A video published May 8 of Curlin’s full brother sparked a lot of comments because the foal is seen romping in a paddock with a black and white paint mare that is obviously not his mother, Sherriff’s Deputy (who is seen at the beginning of the video). Yes, the foal is being raised on a nurse mare.
"[Sherriff’s Deputy] is simply not capable of raising a foal on her own," said Shannon White with Fares Farm, which bred two-time Horse of the Year Curlin. "She has a limited range of motion because of an arthritic knee, so it is tough for her to keep up with a foal. Her milk production is also limited." White said the knee does not bother Sherriff’s Deputy during pregnancy.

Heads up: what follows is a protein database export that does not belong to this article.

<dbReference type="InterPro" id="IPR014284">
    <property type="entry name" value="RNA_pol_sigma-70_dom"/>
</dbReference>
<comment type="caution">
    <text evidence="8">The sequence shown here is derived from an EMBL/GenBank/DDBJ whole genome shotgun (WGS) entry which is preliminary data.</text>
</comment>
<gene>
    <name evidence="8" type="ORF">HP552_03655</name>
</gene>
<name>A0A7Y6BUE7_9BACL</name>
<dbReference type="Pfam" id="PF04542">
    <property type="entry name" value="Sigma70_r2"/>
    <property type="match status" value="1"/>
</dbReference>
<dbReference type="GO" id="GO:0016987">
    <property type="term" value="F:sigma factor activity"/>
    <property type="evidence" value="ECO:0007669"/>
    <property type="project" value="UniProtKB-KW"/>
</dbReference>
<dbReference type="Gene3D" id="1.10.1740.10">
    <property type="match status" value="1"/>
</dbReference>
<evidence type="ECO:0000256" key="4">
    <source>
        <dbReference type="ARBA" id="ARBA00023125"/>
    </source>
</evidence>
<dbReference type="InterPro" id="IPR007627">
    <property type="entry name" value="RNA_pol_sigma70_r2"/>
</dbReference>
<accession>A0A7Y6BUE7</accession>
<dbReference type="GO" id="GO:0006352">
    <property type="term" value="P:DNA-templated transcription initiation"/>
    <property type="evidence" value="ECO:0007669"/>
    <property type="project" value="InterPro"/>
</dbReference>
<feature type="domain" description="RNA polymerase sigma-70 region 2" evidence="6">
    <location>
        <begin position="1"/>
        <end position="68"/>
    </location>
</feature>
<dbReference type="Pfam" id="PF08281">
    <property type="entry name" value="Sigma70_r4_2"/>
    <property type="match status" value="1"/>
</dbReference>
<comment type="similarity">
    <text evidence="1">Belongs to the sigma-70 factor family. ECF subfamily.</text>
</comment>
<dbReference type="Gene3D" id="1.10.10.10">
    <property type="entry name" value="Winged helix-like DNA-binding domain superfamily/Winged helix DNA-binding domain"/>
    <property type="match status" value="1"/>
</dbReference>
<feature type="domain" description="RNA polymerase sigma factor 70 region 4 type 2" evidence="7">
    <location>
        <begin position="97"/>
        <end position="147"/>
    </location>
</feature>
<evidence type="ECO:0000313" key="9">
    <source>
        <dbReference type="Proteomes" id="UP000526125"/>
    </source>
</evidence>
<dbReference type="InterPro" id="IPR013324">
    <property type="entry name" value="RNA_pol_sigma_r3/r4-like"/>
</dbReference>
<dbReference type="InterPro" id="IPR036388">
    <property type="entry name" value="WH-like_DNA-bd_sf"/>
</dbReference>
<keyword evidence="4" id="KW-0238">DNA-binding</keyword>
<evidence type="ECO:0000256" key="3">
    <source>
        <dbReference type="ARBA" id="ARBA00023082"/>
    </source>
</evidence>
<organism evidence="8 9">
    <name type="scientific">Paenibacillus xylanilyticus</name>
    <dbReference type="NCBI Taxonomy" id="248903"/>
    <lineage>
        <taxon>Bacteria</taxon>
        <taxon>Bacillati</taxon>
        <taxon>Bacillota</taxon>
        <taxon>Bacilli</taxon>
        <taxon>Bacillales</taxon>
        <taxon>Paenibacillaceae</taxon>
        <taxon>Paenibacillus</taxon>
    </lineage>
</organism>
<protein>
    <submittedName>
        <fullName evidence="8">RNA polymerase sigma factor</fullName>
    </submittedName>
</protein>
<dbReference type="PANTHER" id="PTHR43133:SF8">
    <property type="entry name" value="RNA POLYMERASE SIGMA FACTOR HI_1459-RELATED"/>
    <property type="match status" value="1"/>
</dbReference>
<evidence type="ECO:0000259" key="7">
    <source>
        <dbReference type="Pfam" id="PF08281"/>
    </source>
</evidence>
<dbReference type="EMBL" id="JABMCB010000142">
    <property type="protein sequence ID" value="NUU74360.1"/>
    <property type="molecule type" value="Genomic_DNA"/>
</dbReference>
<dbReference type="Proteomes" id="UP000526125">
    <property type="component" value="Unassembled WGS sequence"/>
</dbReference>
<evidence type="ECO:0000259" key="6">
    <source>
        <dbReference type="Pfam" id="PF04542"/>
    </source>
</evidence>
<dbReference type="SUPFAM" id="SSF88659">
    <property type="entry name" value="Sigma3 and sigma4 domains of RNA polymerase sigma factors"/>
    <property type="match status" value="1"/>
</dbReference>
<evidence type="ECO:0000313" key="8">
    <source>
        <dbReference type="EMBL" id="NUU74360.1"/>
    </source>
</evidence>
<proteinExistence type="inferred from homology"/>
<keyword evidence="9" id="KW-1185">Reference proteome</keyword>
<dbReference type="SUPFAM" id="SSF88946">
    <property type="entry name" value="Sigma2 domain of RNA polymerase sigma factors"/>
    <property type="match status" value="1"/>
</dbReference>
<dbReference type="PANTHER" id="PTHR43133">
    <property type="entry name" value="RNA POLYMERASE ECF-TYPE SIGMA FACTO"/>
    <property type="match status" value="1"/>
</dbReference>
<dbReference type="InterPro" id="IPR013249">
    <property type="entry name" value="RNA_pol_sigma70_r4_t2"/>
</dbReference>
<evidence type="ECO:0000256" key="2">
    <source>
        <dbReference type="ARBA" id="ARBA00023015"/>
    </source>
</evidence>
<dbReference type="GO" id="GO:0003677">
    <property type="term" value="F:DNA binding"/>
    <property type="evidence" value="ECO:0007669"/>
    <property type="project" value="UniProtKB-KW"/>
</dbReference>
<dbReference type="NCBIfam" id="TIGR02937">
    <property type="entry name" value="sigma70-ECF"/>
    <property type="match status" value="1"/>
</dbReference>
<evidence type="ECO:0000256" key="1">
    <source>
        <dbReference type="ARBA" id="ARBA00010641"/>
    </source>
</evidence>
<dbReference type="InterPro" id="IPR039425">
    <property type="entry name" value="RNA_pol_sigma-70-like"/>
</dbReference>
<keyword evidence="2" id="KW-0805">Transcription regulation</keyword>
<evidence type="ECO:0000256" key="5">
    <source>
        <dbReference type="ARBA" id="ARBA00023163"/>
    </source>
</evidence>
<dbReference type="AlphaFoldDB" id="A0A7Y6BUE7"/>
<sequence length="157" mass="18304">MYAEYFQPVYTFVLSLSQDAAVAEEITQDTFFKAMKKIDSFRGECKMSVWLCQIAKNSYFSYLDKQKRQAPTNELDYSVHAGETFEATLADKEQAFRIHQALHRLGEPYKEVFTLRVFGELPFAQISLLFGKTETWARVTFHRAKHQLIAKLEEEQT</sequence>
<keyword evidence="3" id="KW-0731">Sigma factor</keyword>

So, the foal is being raised by Suzie, a registered Walking Horse and professional nurse mare. Suzie did have a foal, who is now being fed on milk replacer and who will grow up to become someone’s show horse or pet, according to White.
Many in the Thoroughbred business are using Walking Horses or Quarter horses as nurse mares because their milk production is comparable to that of Thoroughbreds. There was a time when draft breeds were the nurse mares of choice, but these horses produced too much milk. Excessive nutrition in young horses has been linked to the development of osteochondritis dessicans (OCD) lesions.
White said Suzie and the other nurse mares Fares Farm uses are not just bit players in the operation. They all have names, personalities, and histories.
"They’re real people to us," she said. — Eric Mitchell